The inhaler corticosteroid (ICSs)/oral steroids (OSs) have the effect of the anti-inflammation and may attenuate the hypoxemia in ACOS [15]. But the relationship between the ICSs [20]/ OSs and the neurodegenerative diseases among the ACOS cohort [21] comparison with the non-ACOS cohort based on the general population were not found in previous study. Therefore, we examined the occurrence of neurodegenerative diseases [22] in the ACOS cohort, and the role of the ICSs/OSs [23] in the neurodegenerative diseases among the ACOS cohort comparison with the non-ACOS cohort. We tested these hypotheses in the general population.

RESULTS

We included 10,260 and 20,513 patients in the ACOS and non-ACOS cohorts, respectively, with similar sex and age distributions (Table 1). In both cohorts, 57.0% of the patients were men and more than 55.1% of the patients were aged ≥ 65 years. The mean age of patients in the ACOS and non-ACOS cohorts was 65.6 (SD = 11.8) and 65.5 (SD = 11.9) years, respectively. Compared with the non-ACOS cohort, the ACOS cohort showed a higher prevalence of smoking-related comorbidities (e,g. diabetes, hypertension, hyperlipidemia, CAD, alcohol-related diseases, anxiety, sleep disorder, pneumonia and TB) and atopic related diseases, except for cancer.

Table 1: Comparison of demographics and history of comorbidity between ACOS and non-ACOS cohorts

Variable

ACOS

p-value

No (N = 20513)

Yes (N = 10260)

n

%

n

%

Sex

0.99

 Female

8826

43.0

4414

43.0

 Male

11687

57.0

5846

57.0

Age, year

0.99

 40–49

2470

12.0

1235

12.0

 50–64

6736

32.8

3368

32.8

 ≥65

11307

55.1

5657

55.1

 Mean (SD)#

65.5

11.9

65.6

11.8

0.38

Comorbidity

 Diabetes

4019

19.6

2425

23.6

< .0001

 Hypertension

9659

47.1

6254

61.0

< .0001

 Hyperlipidemia

5065

24.7

3271

31.9

< .0001

 Coronary artery disease

5044

24.6

4065

39.6

< .0001

 Alcohol-related illness

469

2.29

494

4.81

< .0001

 Sleep disorder

3659

17.8

3063

29.9

< .0001

 Anxiety

1371

6.68

1223

11.9

< .0001

 Atopic related diseases

5586

27.2

4739

46.2

< .0001

 Cancer

756

3.69

396

3.86

0.45

 Tuberculosis

466

2.27

782

7.62

< .0001

 Pneumonia

1005

4.90

1785

17.4

< 0.001

Medicine

 Inhaled corticosteroids (ICSs)

652

3.18

2722

26.5

< .0001

 Oral steroids(OSs)

8243

40.2

7941

77.4

< .0001

ACOS, asthma–COPD overlap syndrome; Chi-square test ; #Student’s t-test.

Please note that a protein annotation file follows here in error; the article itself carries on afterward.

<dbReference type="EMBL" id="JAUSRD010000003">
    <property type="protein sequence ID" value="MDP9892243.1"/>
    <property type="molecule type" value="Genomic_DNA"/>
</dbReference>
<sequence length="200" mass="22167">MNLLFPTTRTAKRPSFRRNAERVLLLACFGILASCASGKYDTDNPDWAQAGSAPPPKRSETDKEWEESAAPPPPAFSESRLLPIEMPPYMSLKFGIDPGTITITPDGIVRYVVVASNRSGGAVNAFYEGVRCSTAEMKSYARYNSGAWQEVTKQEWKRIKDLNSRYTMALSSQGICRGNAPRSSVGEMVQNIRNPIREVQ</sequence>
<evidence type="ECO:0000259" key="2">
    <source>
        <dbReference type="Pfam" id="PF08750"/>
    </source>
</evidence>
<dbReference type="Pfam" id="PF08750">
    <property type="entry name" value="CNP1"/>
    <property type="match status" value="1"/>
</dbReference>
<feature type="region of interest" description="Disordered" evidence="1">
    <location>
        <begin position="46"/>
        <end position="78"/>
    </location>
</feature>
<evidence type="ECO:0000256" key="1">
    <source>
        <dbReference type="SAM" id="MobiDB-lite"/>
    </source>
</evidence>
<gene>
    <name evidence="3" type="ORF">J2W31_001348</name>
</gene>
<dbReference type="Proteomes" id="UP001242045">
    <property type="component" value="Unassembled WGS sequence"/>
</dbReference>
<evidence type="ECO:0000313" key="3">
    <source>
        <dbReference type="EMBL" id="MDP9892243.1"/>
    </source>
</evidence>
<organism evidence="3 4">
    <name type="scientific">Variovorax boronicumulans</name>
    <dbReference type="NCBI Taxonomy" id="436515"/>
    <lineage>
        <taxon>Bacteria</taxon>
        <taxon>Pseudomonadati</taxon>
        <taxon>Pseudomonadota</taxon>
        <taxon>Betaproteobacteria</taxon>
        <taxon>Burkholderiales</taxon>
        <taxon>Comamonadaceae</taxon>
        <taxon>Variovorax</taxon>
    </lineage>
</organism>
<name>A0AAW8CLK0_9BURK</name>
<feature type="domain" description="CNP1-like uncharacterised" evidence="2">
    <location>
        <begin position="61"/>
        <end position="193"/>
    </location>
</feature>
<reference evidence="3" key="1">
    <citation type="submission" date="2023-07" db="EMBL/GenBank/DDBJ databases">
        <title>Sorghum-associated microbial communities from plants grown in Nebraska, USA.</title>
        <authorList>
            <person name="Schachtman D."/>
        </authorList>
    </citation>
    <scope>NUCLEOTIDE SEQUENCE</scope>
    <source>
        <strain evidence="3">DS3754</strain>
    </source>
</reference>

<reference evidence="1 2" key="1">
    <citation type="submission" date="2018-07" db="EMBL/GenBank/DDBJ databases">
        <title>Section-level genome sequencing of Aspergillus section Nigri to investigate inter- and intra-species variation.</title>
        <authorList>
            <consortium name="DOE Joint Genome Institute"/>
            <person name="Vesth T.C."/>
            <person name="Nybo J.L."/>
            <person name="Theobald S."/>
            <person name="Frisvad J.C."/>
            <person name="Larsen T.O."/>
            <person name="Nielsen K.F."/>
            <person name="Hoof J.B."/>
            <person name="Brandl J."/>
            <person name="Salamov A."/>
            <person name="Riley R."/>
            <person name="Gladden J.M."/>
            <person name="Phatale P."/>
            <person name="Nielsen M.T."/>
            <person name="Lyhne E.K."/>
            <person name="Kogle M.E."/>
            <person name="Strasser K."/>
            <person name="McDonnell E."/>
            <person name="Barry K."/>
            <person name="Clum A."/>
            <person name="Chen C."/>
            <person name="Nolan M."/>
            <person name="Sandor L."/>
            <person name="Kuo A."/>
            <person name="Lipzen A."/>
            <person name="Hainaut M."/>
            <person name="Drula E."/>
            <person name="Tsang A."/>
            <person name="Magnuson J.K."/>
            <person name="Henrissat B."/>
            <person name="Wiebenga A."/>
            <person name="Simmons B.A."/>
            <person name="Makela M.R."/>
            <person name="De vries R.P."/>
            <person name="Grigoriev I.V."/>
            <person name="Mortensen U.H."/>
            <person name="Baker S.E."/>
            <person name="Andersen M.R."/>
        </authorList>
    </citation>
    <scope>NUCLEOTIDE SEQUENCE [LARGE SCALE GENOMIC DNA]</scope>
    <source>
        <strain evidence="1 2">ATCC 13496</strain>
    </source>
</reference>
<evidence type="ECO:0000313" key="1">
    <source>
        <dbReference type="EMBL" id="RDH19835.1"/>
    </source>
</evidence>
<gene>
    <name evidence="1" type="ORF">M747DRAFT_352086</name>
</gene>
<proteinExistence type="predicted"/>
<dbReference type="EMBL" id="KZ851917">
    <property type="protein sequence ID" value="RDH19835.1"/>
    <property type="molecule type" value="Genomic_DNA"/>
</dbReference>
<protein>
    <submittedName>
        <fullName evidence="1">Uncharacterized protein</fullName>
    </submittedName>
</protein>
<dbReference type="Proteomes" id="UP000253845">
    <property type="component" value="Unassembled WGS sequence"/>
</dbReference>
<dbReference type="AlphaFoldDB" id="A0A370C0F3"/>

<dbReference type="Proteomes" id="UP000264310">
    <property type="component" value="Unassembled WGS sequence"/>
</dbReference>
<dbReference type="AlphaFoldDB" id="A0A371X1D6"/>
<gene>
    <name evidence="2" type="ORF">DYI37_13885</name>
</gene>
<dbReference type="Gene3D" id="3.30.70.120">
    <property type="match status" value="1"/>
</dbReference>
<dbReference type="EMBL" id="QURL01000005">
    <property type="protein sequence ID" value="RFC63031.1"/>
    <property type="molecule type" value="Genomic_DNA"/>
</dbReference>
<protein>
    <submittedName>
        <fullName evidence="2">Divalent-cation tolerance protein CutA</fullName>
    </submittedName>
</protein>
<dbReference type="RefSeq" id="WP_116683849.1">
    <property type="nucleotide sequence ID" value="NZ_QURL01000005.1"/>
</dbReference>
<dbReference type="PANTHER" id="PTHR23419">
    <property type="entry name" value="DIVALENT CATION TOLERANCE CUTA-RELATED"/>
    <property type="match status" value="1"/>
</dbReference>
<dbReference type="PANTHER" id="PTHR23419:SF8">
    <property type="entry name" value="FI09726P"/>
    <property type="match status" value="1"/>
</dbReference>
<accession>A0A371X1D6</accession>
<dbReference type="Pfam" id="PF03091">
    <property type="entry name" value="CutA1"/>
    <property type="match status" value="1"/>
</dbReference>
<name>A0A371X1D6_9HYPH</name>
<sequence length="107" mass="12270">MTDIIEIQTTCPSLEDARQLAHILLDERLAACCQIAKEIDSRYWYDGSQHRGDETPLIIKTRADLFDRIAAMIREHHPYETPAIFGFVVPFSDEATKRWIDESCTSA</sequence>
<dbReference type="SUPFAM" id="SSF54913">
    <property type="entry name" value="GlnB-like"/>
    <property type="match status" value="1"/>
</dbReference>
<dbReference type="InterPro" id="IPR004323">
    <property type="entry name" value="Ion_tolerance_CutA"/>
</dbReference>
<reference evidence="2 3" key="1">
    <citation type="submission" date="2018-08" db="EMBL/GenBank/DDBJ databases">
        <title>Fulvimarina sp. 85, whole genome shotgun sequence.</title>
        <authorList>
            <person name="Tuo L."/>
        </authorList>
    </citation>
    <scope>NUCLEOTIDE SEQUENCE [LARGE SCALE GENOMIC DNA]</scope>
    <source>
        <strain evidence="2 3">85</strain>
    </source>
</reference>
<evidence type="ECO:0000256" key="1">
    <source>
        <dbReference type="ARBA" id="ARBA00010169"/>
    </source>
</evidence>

Overall, the ACOS cohort had higher incidence density rates of stroke (18.5 vs. 15.1 per 1000 person-years), PD (5.72 vs. 3.87 per 1000 person-years), and dementia (11.1 vs. 8.81 per 1000 person-years) than did the non-ACOS cohort, with a crude hazard ratio (cHR) of 1.23 (95% CI = 1.15–1.32), 1.48 (95% CI = 1.30–1.69), and 1.26 (95% CI = 1.15–1.38), respectively (Table 2). The Multivariable Cox proportional hazard regression analysis revealed a significantly higher risk of stroke in the ACOS cohort [adjusted HR (aHR) = 1.39, 95% CI = 1.28–1.50] than in the non-ACOS cohort. Similar results were obtained for PD and dementia because the ACOS cohort showed a 1.56-fold (95% CI = 1.34–1.81) and 1.43-fold (95% CI = 1.29–1.59) higher risk of PD and dementia. After sex stratification, the relative risk of stroke in the ACOS cohort compared with the non-ACOS cohort was significantly higher in both women (aHR = 1.38, 95% CI = 1.21–1.58) and men (aHR = 1.38, 95% CI = 1.24–1.53). The age-specific relative risk of stroke in both cohorts was higher in patients aged 40–65 (aHR = 1.34, 95% CI = 1.11–1.60) and ≥ 65 years (aHR = 1.37, 95% CI = 1.25–1.50). The risk of stroke was significantly increased in the ACOS cohort than in the non-ACOS cohort after the stratification of patients without any comorbidities (aHR = 1.64, 95% CI = 1.21–2.22) and of those with at least one comorbidity (aHR = 1.42, 95% CI = 1.31–1.54). The risks of [PD and dementia], in ACOS cohorts aged > 65 years [(aHR = 1.56, 95% CI = 1.33–1.83); (aHR = 1.42, 95% CI = 1.27–1.58)] or with comorbidity [(aHR = 1.64, 95% CI = 1.42–1.91); (aHR = 1.54, 95% CI = 1.38–1.71)] were higher than the non-ACOS cohorts. Figures 1A1C show the significantly higher cumulative incidence of stroke (P < 0.001; Figure 1A), PD (P < 0.001; Figure 1B), and dementia (P < 0.001; Figure 1C) in the ACOS cohort than in the non-ACOS cohort. In the interaction analysis, the patients without ICSs/OSs were at a higher risk of stroke, PD, dementia compared to patients with ICSs/OSs (the P-value of interaction < 0.001).

Table 2: Incidence rate and adjusted hazard ratio of stroke, Parkinson’s disease, dementia between ACOS and non-ACOS cohorts stratified by sex, age, comorbidity (no/yes), and drug used (no/yes)

Variables

ACOS

No

Yes

Compared to non-ACOS cohort

Event

PY

Rate

Event

PY

Rate

Crude HR (95% CI)

Adjusted HR† (95% CI)

Stroke

 Overall

2008

133159

15.1

1187

64030

18.5

1.23 (1.15, 1.32)***